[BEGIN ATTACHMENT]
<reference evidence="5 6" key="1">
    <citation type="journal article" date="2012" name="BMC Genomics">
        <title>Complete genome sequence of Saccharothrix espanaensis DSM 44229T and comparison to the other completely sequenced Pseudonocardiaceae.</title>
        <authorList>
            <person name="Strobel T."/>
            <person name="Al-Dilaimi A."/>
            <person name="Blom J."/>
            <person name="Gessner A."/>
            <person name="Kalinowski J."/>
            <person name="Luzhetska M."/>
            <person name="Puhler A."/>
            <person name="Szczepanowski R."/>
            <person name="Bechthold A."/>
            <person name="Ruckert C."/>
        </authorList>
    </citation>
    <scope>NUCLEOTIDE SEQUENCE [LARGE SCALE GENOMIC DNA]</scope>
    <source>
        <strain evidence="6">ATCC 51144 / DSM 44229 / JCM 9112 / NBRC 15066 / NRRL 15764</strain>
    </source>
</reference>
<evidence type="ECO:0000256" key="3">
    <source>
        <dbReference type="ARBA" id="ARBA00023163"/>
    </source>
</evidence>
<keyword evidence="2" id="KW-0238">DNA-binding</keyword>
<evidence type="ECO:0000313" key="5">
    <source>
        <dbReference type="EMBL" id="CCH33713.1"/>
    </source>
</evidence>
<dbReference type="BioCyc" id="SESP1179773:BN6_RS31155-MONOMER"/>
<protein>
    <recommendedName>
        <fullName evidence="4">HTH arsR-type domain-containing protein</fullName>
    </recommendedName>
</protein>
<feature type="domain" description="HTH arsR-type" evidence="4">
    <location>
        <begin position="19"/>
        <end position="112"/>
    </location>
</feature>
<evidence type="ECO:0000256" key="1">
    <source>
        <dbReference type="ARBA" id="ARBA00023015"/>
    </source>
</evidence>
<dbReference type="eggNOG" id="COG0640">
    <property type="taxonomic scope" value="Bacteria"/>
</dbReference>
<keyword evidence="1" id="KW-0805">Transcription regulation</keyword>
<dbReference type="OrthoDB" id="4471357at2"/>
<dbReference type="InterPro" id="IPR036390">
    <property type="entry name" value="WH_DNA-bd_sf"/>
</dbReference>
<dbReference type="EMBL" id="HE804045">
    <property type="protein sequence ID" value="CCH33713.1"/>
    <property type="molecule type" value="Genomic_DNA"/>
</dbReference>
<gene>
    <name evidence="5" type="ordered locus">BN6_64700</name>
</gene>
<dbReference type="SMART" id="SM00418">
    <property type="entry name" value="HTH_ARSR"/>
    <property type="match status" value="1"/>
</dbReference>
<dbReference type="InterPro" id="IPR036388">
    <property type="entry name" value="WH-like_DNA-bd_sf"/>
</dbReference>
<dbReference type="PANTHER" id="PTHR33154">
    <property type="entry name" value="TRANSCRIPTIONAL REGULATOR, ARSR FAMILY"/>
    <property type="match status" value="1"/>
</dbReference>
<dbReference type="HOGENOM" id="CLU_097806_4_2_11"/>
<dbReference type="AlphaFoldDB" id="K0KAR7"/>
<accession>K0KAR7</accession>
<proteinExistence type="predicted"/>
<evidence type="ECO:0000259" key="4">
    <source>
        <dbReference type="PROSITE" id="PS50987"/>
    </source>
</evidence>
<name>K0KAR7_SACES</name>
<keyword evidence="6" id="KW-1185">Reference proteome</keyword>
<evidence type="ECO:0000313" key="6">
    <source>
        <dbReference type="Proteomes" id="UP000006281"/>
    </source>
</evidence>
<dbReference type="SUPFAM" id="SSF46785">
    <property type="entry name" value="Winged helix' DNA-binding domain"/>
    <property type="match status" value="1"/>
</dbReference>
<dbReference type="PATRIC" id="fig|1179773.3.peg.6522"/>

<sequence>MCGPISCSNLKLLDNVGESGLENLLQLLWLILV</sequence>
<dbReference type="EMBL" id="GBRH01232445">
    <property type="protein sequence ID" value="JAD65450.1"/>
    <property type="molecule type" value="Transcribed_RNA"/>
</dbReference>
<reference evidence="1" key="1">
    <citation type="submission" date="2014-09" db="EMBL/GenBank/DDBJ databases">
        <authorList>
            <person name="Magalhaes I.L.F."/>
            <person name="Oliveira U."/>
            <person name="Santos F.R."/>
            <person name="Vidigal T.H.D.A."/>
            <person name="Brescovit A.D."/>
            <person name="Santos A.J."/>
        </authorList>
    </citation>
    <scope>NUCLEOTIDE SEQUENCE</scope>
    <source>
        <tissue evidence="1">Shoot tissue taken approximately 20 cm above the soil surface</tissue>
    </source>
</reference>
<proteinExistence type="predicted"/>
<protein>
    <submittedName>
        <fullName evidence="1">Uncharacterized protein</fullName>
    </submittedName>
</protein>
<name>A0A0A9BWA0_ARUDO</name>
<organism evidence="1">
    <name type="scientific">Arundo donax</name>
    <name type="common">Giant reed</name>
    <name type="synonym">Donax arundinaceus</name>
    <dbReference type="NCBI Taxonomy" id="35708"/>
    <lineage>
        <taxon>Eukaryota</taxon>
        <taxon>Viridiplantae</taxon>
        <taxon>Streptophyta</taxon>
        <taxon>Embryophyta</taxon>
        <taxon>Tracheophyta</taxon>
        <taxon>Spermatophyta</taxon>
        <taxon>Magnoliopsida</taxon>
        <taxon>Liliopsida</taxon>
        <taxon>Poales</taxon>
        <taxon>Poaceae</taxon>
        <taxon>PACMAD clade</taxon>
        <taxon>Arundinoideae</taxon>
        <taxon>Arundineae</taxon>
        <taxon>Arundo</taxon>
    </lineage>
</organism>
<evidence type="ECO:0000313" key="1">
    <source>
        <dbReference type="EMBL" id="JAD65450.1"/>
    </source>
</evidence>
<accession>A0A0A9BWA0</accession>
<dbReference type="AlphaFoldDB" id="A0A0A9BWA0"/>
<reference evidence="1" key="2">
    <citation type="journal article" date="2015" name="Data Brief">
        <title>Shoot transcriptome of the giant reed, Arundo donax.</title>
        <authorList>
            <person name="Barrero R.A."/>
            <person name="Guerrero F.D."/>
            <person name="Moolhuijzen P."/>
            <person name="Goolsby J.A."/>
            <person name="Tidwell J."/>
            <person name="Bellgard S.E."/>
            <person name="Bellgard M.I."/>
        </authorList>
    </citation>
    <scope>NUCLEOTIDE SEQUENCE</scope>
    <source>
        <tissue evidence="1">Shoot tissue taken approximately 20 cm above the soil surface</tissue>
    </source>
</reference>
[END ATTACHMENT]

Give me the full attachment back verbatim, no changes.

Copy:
<reference evidence="5 6" key="1">
    <citation type="journal article" date="2012" name="BMC Genomics">
        <title>Complete genome sequence of Saccharothrix espanaensis DSM 44229T and comparison to the other completely sequenced Pseudonocardiaceae.</title>
        <authorList>
            <person name="Strobel T."/>
            <person name="Al-Dilaimi A."/>
            <person name="Blom J."/>
            <person name="Gessner A."/>
            <person name="Kalinowski J."/>
            <person name="Luzhetska M."/>
            <person name="Puhler A."/>
            <person name="Szczepanowski R."/>
            <person name="Bechthold A."/>
            <person name="Ruckert C."/>
        </authorList>
    </citation>
    <scope>NUCLEOTIDE SEQUENCE [LARGE SCALE GENOMIC DNA]</scope>
    <source>
        <strain evidence="6">ATCC 51144 / DSM 44229 / JCM 9112 / NBRC 15066 / NRRL 15764</strain>
    </source>
</reference>
<evidence type="ECO:0000256" key="3">
    <source>
        <dbReference type="ARBA" id="ARBA00023163"/>
    </source>
</evidence>
<keyword evidence="2" id="KW-0238">DNA-binding</keyword>
<evidence type="ECO:0000313" key="5">
    <source>
        <dbReference type="EMBL" id="CCH33713.1"/>
    </source>
</evidence>
<dbReference type="BioCyc" id="SESP1179773:BN6_RS31155-MONOMER"/>
<protein>
    <recommendedName>
        <fullName evidence="4">HTH arsR-type domain-containing protein</fullName>
    </recommendedName>
</protein>
<feature type="domain" description="HTH arsR-type" evidence="4">
    <location>
        <begin position="19"/>
        <end position="112"/>
    </location>
</feature>
<evidence type="ECO:0000256" key="1">
    <source>
        <dbReference type="ARBA" id="ARBA00023015"/>
    </source>
</evidence>
<dbReference type="eggNOG" id="COG0640">
    <property type="taxonomic scope" value="Bacteria"/>
</dbReference>
<keyword evidence="1" id="KW-0805">Transcription regulation</keyword>
<dbReference type="OrthoDB" id="4471357at2"/>
<dbReference type="InterPro" id="IPR036390">
    <property type="entry name" value="WH_DNA-bd_sf"/>
</dbReference>
<dbReference type="EMBL" id="HE804045">
    <property type="protein sequence ID" value="CCH33713.1"/>
    <property type="molecule type" value="Genomic_DNA"/>
</dbReference>
<gene>
    <name evidence="5" type="ordered locus">BN6_64700</name>
</gene>
<dbReference type="SMART" id="SM00418">
    <property type="entry name" value="HTH_ARSR"/>
    <property type="match status" value="1"/>
</dbReference>
<dbReference type="InterPro" id="IPR036388">
    <property type="entry name" value="WH-like_DNA-bd_sf"/>
</dbReference>
<dbReference type="PANTHER" id="PTHR33154">
    <property type="entry name" value="TRANSCRIPTIONAL REGULATOR, ARSR FAMILY"/>
    <property type="match status" value="1"/>
</dbReference>
<dbReference type="HOGENOM" id="CLU_097806_4_2_11"/>
<dbReference type="AlphaFoldDB" id="K0KAR7"/>
<accession>K0KAR7</accession>
<proteinExistence type="predicted"/>
<evidence type="ECO:0000259" key="4">
    <source>
        <dbReference type="PROSITE" id="PS50987"/>
    </source>
</evidence>
<name>K0KAR7_SACES</name>
<keyword evidence="6" id="KW-1185">Reference proteome</keyword>
<evidence type="ECO:0000313" key="6">
    <source>
        <dbReference type="Proteomes" id="UP000006281"/>
    </source>
</evidence>
<dbReference type="SUPFAM" id="SSF46785">
    <property type="entry name" value="Winged helix' DNA-binding domain"/>
    <property type="match status" value="1"/>
</dbReference>
<dbReference type="PATRIC" id="fig|1179773.3.peg.6522"/>

<sequence>MCGPISCSNLKLLDNVGESGLENLLQLLWLILV</sequence>
<dbReference type="EMBL" id="GBRH01232445">
    <property type="protein sequence ID" value="JAD65450.1"/>
    <property type="molecule type" value="Transcribed_RNA"/>
</dbReference>
<reference evidence="1" key="1">
    <citation type="submission" date="2014-09" db="EMBL/GenBank/DDBJ databases">
        <authorList>
            <person name="Magalhaes I.L.F."/>
            <person name="Oliveira U."/>
            <person name="Santos F.R."/>
            <person name="Vidigal T.H.D.A."/>
            <person name="Brescovit A.D."/>
            <person name="Santos A.J."/>
        </authorList>
    </citation>
    <scope>NUCLEOTIDE SEQUENCE</scope>
    <source>
        <tissue evidence="1">Shoot tissue taken approximately 20 cm above the soil surface</tissue>
    </source>
</reference>
<proteinExistence type="predicted"/>
<protein>
    <submittedName>
        <fullName evidence="1">Uncharacterized protein</fullName>
    </submittedName>
</protein>
<name>A0A0A9BWA0_ARUDO</name>
<organism evidence="1">
    <name type="scientific">Arundo donax</name>
    <name type="common">Giant reed</name>
    <name type="synonym">Donax arundinaceus</name>
    <dbReference type="NCBI Taxonomy" id="35708"/>
    <lineage>
        <taxon>Eukaryota</taxon>
        <taxon>Viridiplantae</taxon>
        <taxon>Streptophyta</taxon>
        <taxon>Embryophyta</taxon>
        <taxon>Tracheophyta</taxon>
        <taxon>Spermatophyta</taxon>
        <taxon>Magnoliopsida</taxon>
        <taxon>Liliopsida</taxon>
        <taxon>Poales</taxon>
        <taxon>Poaceae</taxon>
        <taxon>PACMAD clade</taxon>
        <taxon>Arundinoideae</taxon>
        <taxon>Arundineae</taxon>
        <taxon>Arundo</taxon>
    </lineage>
</organism>
<evidence type="ECO:0000313" key="1">
    <source>
        <dbReference type="EMBL" id="JAD65450.1"/>
    </source>
</evidence>
<accession>A0A0A9BWA0</accession>
<dbReference type="AlphaFoldDB" id="A0A0A9BWA0"/>
<reference evidence="1" key="2">
    <citation type="journal article" date="2015" name="Data Brief">
        <title>Shoot transcriptome of the giant reed, Arundo donax.</title>
        <authorList>
            <person name="Barrero R.A."/>
            <person name="Guerrero F.D."/>
            <person name="Moolhuijzen P."/>
            <person name="Goolsby J.A."/>
            <person name="Tidwell J."/>
            <person name="Bellgard S.E."/>
            <person name="Bellgard M.I."/>
        </authorList>
    </citation>
    <scope>NUCLEOTIDE SEQUENCE</scope>
    <source>
        <tissue evidence="1">Shoot tissue taken approximately 20 cm above the soil surface</tissue>
    </source>
</reference>